yields:

{1}{2}{3}{4}{5}{6}{7}{8}{9}{11}

If a recursive function mistakenly never makes the problem
smaller, the problems is said to be *fossilized*.
Without ever smaller problems, the base case is never reached
and the function recurs^{48}
forever.
This condition is known as an
*infinite recursive loop*. Here is an example:

int countList(Node *items) { if (n == 0) return 0; else return 1 + countList(items); //should be tail(items) }

Since *countList* recurs on the same list it was given,
*items*
never gets smaller so it never becomes empty.
Fossilizing the problem is a common error made by both novice
and expert programmers alike.

Related to the *fossilized* pattern is the *bottomless* pattern.
With the *bottomless* pattern, the problem gets smaller, but the base
case is never reached. Here is a function that attempts to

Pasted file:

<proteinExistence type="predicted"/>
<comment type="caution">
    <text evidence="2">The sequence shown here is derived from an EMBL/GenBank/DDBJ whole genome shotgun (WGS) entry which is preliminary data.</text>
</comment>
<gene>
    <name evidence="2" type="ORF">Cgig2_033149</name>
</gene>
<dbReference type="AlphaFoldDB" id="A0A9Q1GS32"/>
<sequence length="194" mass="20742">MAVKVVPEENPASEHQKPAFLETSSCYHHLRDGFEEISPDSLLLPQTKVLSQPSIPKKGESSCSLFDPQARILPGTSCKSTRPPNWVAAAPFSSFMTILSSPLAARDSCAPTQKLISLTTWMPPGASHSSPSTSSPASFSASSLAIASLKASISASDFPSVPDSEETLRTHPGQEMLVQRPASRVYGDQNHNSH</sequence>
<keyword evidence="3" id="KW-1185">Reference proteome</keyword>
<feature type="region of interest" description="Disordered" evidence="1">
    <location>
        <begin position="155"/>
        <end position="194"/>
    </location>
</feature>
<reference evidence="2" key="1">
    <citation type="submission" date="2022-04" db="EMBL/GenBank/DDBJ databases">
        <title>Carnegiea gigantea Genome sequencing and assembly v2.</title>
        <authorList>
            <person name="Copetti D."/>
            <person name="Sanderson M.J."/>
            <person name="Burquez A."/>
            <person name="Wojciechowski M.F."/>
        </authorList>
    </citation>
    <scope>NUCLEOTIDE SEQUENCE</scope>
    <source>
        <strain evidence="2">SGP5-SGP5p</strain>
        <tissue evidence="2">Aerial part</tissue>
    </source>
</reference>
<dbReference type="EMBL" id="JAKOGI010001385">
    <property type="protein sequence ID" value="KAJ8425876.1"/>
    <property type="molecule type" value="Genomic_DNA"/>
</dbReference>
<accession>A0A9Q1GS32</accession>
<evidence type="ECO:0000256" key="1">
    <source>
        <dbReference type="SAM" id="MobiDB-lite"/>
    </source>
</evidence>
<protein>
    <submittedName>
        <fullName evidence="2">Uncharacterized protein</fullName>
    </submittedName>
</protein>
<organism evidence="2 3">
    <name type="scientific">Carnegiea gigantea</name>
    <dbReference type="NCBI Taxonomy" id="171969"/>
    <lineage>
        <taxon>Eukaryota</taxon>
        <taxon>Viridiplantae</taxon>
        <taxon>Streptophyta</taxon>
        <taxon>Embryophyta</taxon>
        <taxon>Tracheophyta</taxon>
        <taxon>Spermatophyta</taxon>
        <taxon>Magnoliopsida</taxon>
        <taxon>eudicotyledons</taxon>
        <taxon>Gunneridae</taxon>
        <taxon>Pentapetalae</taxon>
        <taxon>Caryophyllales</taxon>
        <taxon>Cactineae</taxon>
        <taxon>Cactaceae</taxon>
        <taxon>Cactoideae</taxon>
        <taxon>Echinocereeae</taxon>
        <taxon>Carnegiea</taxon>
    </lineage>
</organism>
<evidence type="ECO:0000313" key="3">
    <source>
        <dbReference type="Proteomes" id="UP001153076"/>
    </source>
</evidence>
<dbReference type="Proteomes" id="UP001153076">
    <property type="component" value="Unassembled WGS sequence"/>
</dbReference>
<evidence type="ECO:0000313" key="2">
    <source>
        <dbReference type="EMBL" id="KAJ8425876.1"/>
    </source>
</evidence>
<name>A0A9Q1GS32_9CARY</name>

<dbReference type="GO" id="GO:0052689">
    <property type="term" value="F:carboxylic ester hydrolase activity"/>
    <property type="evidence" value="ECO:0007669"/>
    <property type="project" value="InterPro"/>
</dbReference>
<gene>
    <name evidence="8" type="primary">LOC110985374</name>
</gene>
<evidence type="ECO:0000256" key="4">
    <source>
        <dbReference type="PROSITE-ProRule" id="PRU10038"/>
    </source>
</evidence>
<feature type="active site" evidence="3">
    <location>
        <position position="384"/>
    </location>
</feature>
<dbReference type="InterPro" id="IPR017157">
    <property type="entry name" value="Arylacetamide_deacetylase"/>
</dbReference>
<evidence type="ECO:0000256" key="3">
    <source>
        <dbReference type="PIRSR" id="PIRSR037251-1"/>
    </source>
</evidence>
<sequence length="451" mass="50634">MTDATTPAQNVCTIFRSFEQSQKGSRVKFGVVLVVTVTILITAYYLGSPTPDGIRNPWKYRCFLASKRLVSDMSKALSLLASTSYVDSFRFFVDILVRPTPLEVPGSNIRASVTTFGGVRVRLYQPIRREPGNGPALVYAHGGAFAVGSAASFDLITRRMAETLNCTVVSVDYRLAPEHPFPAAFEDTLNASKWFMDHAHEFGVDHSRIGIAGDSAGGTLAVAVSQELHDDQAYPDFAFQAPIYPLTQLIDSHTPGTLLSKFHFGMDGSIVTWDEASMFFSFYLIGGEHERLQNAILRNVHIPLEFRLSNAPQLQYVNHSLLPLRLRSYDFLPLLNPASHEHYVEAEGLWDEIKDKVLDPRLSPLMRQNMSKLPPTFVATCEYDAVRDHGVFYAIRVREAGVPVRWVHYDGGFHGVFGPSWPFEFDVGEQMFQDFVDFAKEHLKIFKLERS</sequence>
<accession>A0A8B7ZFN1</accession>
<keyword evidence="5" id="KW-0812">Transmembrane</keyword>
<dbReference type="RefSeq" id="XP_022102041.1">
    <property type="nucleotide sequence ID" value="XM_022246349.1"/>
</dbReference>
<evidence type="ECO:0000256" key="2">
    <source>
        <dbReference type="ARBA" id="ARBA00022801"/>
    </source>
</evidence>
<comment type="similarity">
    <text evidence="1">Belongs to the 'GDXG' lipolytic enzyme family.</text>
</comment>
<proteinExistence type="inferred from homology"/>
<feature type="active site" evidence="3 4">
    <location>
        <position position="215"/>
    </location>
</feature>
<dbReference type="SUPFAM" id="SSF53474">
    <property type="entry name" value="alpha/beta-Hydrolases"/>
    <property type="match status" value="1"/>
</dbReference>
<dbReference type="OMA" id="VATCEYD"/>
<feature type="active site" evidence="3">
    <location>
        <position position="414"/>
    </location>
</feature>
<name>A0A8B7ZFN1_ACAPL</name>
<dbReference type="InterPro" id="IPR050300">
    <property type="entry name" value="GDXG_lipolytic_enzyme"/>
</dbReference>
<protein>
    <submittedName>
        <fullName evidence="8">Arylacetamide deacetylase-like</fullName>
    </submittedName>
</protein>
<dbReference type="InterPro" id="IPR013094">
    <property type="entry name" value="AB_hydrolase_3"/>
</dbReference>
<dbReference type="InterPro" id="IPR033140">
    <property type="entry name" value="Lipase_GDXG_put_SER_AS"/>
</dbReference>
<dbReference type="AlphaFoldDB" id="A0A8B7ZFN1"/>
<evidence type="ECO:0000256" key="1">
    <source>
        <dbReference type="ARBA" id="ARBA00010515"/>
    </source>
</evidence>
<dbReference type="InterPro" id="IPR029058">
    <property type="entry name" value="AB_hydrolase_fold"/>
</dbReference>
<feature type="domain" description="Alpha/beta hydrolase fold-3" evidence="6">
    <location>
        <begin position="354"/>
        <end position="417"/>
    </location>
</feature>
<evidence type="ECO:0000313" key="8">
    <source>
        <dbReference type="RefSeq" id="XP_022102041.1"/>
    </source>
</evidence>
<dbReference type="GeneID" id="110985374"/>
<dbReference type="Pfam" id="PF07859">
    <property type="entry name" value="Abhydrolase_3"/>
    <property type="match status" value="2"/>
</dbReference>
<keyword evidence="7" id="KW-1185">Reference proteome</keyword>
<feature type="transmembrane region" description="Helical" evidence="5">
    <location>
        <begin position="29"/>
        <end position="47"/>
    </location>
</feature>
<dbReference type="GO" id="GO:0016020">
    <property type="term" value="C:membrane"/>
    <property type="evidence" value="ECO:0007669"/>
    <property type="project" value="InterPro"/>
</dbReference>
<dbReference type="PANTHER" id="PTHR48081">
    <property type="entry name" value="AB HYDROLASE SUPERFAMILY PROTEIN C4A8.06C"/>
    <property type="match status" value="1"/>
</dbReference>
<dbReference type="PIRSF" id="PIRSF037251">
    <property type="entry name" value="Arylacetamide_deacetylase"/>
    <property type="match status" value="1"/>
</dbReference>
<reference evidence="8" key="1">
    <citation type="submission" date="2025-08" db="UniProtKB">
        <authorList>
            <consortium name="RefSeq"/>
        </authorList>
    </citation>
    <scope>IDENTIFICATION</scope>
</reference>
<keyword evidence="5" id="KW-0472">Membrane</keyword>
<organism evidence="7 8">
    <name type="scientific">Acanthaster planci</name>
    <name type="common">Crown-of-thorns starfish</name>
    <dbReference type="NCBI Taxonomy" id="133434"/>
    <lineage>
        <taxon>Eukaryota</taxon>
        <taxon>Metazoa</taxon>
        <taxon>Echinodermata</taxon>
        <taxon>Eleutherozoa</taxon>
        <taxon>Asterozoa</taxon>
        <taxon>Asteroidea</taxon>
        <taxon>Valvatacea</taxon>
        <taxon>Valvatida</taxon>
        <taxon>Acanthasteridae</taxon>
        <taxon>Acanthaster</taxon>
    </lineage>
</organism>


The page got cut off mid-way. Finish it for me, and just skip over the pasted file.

divide a positive number by two, by seeing how many times
you can subtract two from the number:^{49}

int div2(int n) { if (n == 0) return 0; else return 1 + div2(n - 2); }

Things work great for a while:

//test (compile with ilist.c and recursionPatterns.c) #include "ilist.h" #include "recursionPatterns.h" printf("div2(16) is %d\n",div2(16));

yields:

div2(16) is 8

and:

printf("div2(134) is %d\n",div2(134));

yields:

div2(134) is 67

But then, something goes terribly wrong:

printf("div2(7) is %d\n",div2(7));

results in the program crashing:

Segmentation fault (core dumped)

What happened? To see, let's *visualize* our function,
as we did with the *gcd* function previously,
by adding a *print* statement:

int div2(int n) { printf("div2(%d)...\n",n); if (n == 0) return 0; else return 1 + div2(n - 2); }

Now every time the function is called, both originally and
recursively, we can see how the value of *n* is changing:

div2(7)... div2(5)... div2(3)... div2(1)... div2(-1)... div2(-3)... ... Segmentation fault (core dumped)

Now we can see why things went wrong, the value of *n*
skipped over the value of zero and just kept on going.
The solution is to change the base case to catch odd
(and even) numbers:

int div2(int n) { if (n <= 1) return 0; else return 1 + div2(n - 2); }

Remember, when you see a recursion depth exceeded error, you likely have implemented either the fossilized or the bottomless pattern.

Recursion Patterns